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Importance of literature screening

08 Jul 2018

Screening literature is not only a mandatory requirement for marketing authorisation holders (MAH) but it is also the major and important source of information related to drugs. Literature also provides more up to date information regarding the safety and efficacy of the drugs worldwide.

Literatures can be screen through any large international databases (e.g. Embase, Medline, PubMed) which covers a wide range of medical and scientific journals. MAH can refer one or more databases depending on the nature of molecules they hold and purpose of the literature screening. Important local journals published in countries in local language can also provide vital information regarding the drug and its safety.

Screening of literature includes collection, review, selection, documentation and archiving of literatures retrieved from global literature database or local scientific journals.

The aim of literature screening is to identify Individual case Reports (ICSR) and/or any new significant information from safety and efficacy studies (clinical, non-clinical and epidemiological) which is not covered by the current product labelling, and/or any variation from the known safety information on the product label by increase in the frequency of an already known adverse reaction or change in severity or specificity of an event or any safety information which is not consistent with the product label.

Literature articles which provide this new significant information related to safety and efficacy of the drugs forms the important part of a Aggregate report preparation and also provide the vital information to detect a new signal.

A search strategy needs to be defined to retrieve the relevant articles from the literature database. A search strategy can be kept broad including only drug names and synonyms to get the maximum articles for the drug from the literature database or it can be specific covering drug name and case reports or any special situation.

Selection of literature articles:

  • Each literature article shall be reviewed for identification of ICSRs and other safety concerns. An article can be selected as an ICSR if it has four valid elements, like at least an identifiable reporter, an identifiable patient; at least one suspected adverse event and at least one suspect medicinal product/suspected substance.
  • Selection of articles for ICSRs shall be based on the above point and the possibility that the event may be attributed with use of the suspected medicinal product. This may not always be apparent in the authors’ text but should be judged while reviewing the article. At least one causal relationship of drug with event should be indicated by author.
  • After selecting the literature article as an ICSR attempt should be made to get the full article for the complete evaluation of case report.
  • If the information from the full article is still not clear then author can be contacted to get the required information for the complete evaluation of the case report.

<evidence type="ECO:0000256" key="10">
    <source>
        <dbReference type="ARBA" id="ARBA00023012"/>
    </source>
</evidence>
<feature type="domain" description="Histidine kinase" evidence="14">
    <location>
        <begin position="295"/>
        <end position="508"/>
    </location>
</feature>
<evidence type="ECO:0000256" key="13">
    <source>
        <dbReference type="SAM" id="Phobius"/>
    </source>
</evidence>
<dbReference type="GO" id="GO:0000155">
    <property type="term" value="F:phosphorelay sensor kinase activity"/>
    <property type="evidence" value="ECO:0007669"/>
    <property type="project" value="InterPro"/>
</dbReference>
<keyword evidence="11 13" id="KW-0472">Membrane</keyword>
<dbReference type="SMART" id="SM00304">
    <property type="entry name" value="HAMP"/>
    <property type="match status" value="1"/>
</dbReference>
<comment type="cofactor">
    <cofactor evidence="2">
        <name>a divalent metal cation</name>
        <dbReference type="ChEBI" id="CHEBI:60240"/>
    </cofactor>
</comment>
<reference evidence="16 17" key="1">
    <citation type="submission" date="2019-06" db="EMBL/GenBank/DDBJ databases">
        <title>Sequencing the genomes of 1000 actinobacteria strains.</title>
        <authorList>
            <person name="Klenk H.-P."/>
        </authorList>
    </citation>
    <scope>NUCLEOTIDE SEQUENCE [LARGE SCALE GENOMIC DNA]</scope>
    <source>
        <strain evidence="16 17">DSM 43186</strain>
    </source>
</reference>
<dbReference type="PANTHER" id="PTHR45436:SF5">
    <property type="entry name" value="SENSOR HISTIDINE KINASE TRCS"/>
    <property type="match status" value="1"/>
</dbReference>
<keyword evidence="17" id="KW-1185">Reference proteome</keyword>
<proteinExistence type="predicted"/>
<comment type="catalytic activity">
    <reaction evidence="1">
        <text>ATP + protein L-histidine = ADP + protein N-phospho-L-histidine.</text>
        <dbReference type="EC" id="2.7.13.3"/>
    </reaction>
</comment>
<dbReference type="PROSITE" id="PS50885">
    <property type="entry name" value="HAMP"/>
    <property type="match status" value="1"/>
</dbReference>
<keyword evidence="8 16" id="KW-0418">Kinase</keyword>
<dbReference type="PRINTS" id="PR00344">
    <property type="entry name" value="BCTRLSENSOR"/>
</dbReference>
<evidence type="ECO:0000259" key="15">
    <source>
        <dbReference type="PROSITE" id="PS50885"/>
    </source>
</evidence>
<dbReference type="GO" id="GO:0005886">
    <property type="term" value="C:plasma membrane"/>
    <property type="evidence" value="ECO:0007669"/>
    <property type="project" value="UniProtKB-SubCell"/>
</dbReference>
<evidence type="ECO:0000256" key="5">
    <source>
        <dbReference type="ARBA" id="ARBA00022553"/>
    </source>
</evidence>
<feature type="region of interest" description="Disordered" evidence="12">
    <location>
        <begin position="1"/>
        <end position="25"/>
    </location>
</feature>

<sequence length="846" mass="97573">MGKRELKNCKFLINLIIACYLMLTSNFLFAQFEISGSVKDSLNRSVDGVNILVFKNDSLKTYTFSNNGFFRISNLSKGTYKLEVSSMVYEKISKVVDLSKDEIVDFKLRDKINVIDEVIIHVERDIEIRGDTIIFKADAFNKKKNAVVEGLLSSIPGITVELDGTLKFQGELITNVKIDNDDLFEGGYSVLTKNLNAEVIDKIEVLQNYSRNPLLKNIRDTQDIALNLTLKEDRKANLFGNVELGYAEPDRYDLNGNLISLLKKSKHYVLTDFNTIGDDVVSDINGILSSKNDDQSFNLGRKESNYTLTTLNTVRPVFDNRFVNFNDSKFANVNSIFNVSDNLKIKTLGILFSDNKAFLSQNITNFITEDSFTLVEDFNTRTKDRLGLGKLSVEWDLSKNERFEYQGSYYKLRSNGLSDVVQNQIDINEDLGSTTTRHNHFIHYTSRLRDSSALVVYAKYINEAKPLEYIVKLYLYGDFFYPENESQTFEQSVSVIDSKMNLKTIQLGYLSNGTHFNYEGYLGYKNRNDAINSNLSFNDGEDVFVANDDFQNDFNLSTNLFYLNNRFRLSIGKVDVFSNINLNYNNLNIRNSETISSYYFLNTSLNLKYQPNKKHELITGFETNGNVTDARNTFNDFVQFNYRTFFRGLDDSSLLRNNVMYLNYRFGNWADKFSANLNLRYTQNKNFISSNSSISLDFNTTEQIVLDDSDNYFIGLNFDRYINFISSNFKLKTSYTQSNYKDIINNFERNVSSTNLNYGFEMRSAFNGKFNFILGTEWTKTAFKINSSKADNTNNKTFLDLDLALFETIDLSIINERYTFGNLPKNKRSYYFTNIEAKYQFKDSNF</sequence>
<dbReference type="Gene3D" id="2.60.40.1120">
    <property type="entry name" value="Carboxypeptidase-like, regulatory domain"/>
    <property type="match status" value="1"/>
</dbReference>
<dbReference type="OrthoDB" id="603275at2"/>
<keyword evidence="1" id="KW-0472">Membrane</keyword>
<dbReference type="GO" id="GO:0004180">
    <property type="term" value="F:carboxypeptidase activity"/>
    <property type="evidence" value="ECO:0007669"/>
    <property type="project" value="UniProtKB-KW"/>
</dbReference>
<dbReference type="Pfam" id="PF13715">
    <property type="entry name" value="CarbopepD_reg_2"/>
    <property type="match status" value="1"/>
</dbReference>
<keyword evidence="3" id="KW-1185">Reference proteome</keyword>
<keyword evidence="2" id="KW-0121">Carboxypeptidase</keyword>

Selection of other relevant articles containing important safety information:
Any data which is not an ICSR, but contains significant new safety information from safety or efficacy studies (clinical, non-clinical and epidemiological) that is not already covered by the current product labelling shall be selected as an article of special interest.

Following are the few examples:

  • Major safety findings from a newly completed non-clinical study, non-interventional post-authorisation study or of a clinical trial.
  • Signal of a possible teratogen effect or of significant hazard to public health
  • Safety issues arising from the signal of a possible teratogen effect, signal management activity or emerging from a new ICSR, and which impact on the risk-benefit balance of the medicinal product and/or have implications for public health
  • Safety issues due to misinformation in the product information
  • Marketing authorization withdrawal, non-renewal, revocation or suspension outside the EU for safety-related reasons
  • Urgent safety restrictions or any Regulatory alerts (worldwide) have been reported


During routine literature review positive or negative findings shall be collected for the following, if relevant:

  • Pregnancy outcomes (including termination) with no adverse events, drug/food interactions, lack of efficacy, asymptomatic overdose, abuse or misuse, medication error (no adverse events), occupational exposure, withdrawal symptoms, suspected transmission of an infectious agent via a medicinal product, use in the pediatric, elderly or organ-impaired populations, compassionate or named patient use, near misses, important non-clinical safety results, off-label use, class effects.
  • Literature articles describing the use of a drug in special populations, including the use in pediatric, elderly or organ impaired patients should be selected as an article of Interest if the information in the article is not consistent with the product label. Any article containing potentially interesting information that occurred during off-label use should also be selected as an article of Interest.

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